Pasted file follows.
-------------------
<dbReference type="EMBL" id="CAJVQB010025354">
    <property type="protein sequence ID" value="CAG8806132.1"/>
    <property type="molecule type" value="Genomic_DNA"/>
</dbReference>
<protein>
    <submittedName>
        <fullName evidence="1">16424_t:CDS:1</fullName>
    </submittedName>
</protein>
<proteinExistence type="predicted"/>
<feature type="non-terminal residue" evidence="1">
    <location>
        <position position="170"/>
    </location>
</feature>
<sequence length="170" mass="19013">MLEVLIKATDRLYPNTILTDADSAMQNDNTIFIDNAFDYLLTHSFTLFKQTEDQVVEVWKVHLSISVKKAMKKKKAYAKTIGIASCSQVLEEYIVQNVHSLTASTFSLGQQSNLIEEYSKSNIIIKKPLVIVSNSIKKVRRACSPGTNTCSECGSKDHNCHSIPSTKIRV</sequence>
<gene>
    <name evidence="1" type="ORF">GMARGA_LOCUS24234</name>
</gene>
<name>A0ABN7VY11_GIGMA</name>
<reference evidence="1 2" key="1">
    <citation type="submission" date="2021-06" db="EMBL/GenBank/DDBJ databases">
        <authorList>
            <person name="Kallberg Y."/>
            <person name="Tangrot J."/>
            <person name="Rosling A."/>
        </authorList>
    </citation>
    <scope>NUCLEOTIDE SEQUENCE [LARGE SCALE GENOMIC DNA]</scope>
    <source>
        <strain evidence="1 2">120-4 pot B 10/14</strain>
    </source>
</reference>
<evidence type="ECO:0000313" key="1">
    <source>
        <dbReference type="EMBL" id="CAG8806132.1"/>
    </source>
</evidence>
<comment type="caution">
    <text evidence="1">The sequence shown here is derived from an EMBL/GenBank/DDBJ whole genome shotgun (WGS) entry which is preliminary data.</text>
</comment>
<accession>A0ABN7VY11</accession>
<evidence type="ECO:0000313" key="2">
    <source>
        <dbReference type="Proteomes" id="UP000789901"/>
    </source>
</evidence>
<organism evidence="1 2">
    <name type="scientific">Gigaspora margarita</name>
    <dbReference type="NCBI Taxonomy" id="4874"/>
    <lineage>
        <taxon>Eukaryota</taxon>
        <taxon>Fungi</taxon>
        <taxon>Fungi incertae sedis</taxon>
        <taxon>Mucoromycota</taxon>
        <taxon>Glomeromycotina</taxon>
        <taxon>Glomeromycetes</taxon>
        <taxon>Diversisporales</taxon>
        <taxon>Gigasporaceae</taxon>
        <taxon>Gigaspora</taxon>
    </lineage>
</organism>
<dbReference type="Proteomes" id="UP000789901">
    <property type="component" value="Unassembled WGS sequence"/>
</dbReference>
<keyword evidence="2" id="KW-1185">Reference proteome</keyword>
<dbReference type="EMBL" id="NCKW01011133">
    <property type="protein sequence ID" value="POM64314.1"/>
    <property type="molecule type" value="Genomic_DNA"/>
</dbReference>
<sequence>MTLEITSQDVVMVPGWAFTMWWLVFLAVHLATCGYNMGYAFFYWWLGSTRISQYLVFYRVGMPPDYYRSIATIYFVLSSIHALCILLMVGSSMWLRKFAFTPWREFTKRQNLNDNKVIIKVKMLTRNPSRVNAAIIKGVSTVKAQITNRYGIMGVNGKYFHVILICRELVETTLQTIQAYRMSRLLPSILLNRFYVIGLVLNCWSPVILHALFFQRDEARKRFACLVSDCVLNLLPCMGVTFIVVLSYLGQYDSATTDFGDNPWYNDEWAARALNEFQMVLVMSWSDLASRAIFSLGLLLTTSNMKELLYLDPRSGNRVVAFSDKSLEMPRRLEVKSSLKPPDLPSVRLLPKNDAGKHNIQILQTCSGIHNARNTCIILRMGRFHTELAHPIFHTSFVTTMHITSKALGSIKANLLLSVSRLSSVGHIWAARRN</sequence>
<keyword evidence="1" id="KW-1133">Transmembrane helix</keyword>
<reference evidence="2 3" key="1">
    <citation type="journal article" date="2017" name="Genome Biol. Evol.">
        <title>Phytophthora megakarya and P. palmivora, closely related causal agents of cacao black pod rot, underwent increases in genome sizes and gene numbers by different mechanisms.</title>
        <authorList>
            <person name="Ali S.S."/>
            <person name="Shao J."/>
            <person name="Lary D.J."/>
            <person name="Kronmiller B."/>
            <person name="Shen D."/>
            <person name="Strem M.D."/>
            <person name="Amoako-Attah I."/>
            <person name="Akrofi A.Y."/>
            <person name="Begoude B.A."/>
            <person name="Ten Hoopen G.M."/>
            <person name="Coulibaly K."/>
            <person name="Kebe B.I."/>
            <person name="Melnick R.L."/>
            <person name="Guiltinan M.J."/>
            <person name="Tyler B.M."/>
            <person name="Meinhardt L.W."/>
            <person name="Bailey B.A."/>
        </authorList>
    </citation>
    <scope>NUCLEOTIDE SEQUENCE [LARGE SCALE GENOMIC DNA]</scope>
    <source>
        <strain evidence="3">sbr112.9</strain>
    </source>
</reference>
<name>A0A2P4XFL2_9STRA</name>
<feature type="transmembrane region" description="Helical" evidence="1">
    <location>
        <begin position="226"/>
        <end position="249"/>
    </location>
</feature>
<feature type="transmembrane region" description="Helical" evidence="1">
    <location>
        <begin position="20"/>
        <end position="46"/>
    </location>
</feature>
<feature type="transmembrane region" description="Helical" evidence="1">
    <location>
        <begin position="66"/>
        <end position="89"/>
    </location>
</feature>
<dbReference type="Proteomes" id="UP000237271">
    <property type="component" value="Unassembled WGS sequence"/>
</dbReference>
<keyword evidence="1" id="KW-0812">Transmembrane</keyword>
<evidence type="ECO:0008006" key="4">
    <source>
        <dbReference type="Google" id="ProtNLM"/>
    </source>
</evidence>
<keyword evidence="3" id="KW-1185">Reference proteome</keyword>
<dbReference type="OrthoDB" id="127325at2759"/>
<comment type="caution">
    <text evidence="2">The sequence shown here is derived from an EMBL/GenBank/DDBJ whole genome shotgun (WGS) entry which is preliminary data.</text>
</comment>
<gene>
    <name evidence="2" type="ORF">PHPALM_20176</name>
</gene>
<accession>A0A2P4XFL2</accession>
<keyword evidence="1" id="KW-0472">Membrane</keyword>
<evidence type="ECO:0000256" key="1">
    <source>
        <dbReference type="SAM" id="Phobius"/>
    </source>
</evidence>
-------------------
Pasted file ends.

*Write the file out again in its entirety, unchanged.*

<dbReference type="EMBL" id="CAJVQB010025354">
    <property type="protein sequence ID" value="CAG8806132.1"/>
    <property type="molecule type" value="Genomic_DNA"/>
</dbReference>
<protein>
    <submittedName>
        <fullName evidence="1">16424_t:CDS:1</fullName>
    </submittedName>
</protein>
<proteinExistence type="predicted"/>
<feature type="non-terminal residue" evidence="1">
    <location>
        <position position="170"/>
    </location>
</feature>
<sequence length="170" mass="19013">MLEVLIKATDRLYPNTILTDADSAMQNDNTIFIDNAFDYLLTHSFTLFKQTEDQVVEVWKVHLSISVKKAMKKKKAYAKTIGIASCSQVLEEYIVQNVHSLTASTFSLGQQSNLIEEYSKSNIIIKKPLVIVSNSIKKVRRACSPGTNTCSECGSKDHNCHSIPSTKIRV</sequence>
<gene>
    <name evidence="1" type="ORF">GMARGA_LOCUS24234</name>
</gene>
<name>A0ABN7VY11_GIGMA</name>
<reference evidence="1 2" key="1">
    <citation type="submission" date="2021-06" db="EMBL/GenBank/DDBJ databases">
        <authorList>
            <person name="Kallberg Y."/>
            <person name="Tangrot J."/>
            <person name="Rosling A."/>
        </authorList>
    </citation>
    <scope>NUCLEOTIDE SEQUENCE [LARGE SCALE GENOMIC DNA]</scope>
    <source>
        <strain evidence="1 2">120-4 pot B 10/14</strain>
    </source>
</reference>
<evidence type="ECO:0000313" key="1">
    <source>
        <dbReference type="EMBL" id="CAG8806132.1"/>
    </source>
</evidence>
<comment type="caution">
    <text evidence="1">The sequence shown here is derived from an EMBL/GenBank/DDBJ whole genome shotgun (WGS) entry which is preliminary data.</text>
</comment>
<accession>A0ABN7VY11</accession>
<evidence type="ECO:0000313" key="2">
    <source>
        <dbReference type="Proteomes" id="UP000789901"/>
    </source>
</evidence>
<organism evidence="1 2">
    <name type="scientific">Gigaspora margarita</name>
    <dbReference type="NCBI Taxonomy" id="4874"/>
    <lineage>
        <taxon>Eukaryota</taxon>
        <taxon>Fungi</taxon>
        <taxon>Fungi incertae sedis</taxon>
        <taxon>Mucoromycota</taxon>
        <taxon>Glomeromycotina</taxon>
        <taxon>Glomeromycetes</taxon>
        <taxon>Diversisporales</taxon>
        <taxon>Gigasporaceae</taxon>
        <taxon>Gigaspora</taxon>
    </lineage>
</organism>
<dbReference type="Proteomes" id="UP000789901">
    <property type="component" value="Unassembled WGS sequence"/>
</dbReference>
<keyword evidence="2" id="KW-1185">Reference proteome</keyword>
<dbReference type="EMBL" id="NCKW01011133">
    <property type="protein sequence ID" value="POM64314.1"/>
    <property type="molecule type" value="Genomic_DNA"/>
</dbReference>
<sequence>MTLEITSQDVVMVPGWAFTMWWLVFLAVHLATCGYNMGYAFFYWWLGSTRISQYLVFYRVGMPPDYYRSIATIYFVLSSIHALCILLMVGSSMWLRKFAFTPWREFTKRQNLNDNKVIIKVKMLTRNPSRVNAAIIKGVSTVKAQITNRYGIMGVNGKYFHVILICRELVETTLQTIQAYRMSRLLPSILLNRFYVIGLVLNCWSPVILHALFFQRDEARKRFACLVSDCVLNLLPCMGVTFIVVLSYLGQYDSATTDFGDNPWYNDEWAARALNEFQMVLVMSWSDLASRAIFSLGLLLTTSNMKELLYLDPRSGNRVVAFSDKSLEMPRRLEVKSSLKPPDLPSVRLLPKNDAGKHNIQILQTCSGIHNARNTCIILRMGRFHTELAHPIFHTSFVTTMHITSKALGSIKANLLLSVSRLSSVGHIWAARRN</sequence>
<keyword evidence="1" id="KW-1133">Transmembrane helix</keyword>
<reference evidence="2 3" key="1">
    <citation type="journal article" date="2017" name="Genome Biol. Evol.">
        <title>Phytophthora megakarya and P. palmivora, closely related causal agents of cacao black pod rot, underwent increases in genome sizes and gene numbers by different mechanisms.</title>
        <authorList>
            <person name="Ali S.S."/>
            <person name="Shao J."/>
            <person name="Lary D.J."/>
            <person name="Kronmiller B."/>
            <person name="Shen D."/>
            <person name="Strem M.D."/>
            <person name="Amoako-Attah I."/>
            <person name="Akrofi A.Y."/>
            <person name="Begoude B.A."/>
            <person name="Ten Hoopen G.M."/>
            <person name="Coulibaly K."/>
            <person name="Kebe B.I."/>
            <person name="Melnick R.L."/>
            <person name="Guiltinan M.J."/>
            <person name="Tyler B.M."/>
            <person name="Meinhardt L.W."/>
            <person name="Bailey B.A."/>
        </authorList>
    </citation>
    <scope>NUCLEOTIDE SEQUENCE [LARGE SCALE GENOMIC DNA]</scope>
    <source>
        <strain evidence="3">sbr112.9</strain>
    </source>
</reference>
<name>A0A2P4XFL2_9STRA</name>
<feature type="transmembrane region" description="Helical" evidence="1">
    <location>
        <begin position="226"/>
        <end position="249"/>
    </location>
</feature>
<feature type="transmembrane region" description="Helical" evidence="1">
    <location>
        <begin position="20"/>
        <end position="46"/>
    </location>
</feature>
<feature type="transmembrane region" description="Helical" evidence="1">
    <location>
        <begin position="66"/>
        <end position="89"/>
    </location>
</feature>
<dbReference type="Proteomes" id="UP000237271">
    <property type="component" value="Unassembled WGS sequence"/>
</dbReference>
<keyword evidence="1" id="KW-0812">Transmembrane</keyword>
<evidence type="ECO:0008006" key="4">
    <source>
        <dbReference type="Google" id="ProtNLM"/>
    </source>
</evidence>
<keyword evidence="3" id="KW-1185">Reference proteome</keyword>
<dbReference type="OrthoDB" id="127325at2759"/>
<comment type="caution">
    <text evidence="2">The sequence shown here is derived from an EMBL/GenBank/DDBJ whole genome shotgun (WGS) entry which is preliminary data.</text>
</comment>
<gene>
    <name evidence="2" type="ORF">PHPALM_20176</name>
</gene>
<accession>A0A2P4XFL2</accession>
<keyword evidence="1" id="KW-0472">Membrane</keyword>
<evidence type="ECO:0000256" key="1">
    <source>
        <dbReference type="SAM" id="Phobius"/>
    </source>
</evidence>